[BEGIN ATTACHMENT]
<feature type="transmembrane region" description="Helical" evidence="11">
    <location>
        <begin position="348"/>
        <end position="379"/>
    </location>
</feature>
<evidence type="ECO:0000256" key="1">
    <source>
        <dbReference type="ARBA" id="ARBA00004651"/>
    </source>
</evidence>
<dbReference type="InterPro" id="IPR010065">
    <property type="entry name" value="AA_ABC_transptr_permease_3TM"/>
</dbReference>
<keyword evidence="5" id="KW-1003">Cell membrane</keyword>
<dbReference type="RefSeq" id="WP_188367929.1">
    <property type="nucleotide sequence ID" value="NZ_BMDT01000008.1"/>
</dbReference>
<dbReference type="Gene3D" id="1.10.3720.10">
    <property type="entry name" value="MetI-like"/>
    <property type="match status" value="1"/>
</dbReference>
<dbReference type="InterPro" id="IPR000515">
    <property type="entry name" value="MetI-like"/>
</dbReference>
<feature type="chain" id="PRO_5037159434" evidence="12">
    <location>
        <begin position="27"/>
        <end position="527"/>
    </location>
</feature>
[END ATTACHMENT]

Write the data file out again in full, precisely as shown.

<feature type="transmembrane region" description="Helical" evidence="11">
    <location>
        <begin position="348"/>
        <end position="379"/>
    </location>
</feature>
<evidence type="ECO:0000256" key="1">
    <source>
        <dbReference type="ARBA" id="ARBA00004651"/>
    </source>
</evidence>
<dbReference type="InterPro" id="IPR010065">
    <property type="entry name" value="AA_ABC_transptr_permease_3TM"/>
</dbReference>
<keyword evidence="5" id="KW-1003">Cell membrane</keyword>
<dbReference type="RefSeq" id="WP_188367929.1">
    <property type="nucleotide sequence ID" value="NZ_BMDT01000008.1"/>
</dbReference>
<dbReference type="Gene3D" id="1.10.3720.10">
    <property type="entry name" value="MetI-like"/>
    <property type="match status" value="1"/>
</dbReference>
<dbReference type="InterPro" id="IPR000515">
    <property type="entry name" value="MetI-like"/>
</dbReference>
<feature type="chain" id="PRO_5037159434" evidence="12">
    <location>
        <begin position="27"/>
        <end position="527"/>
    </location>
</feature>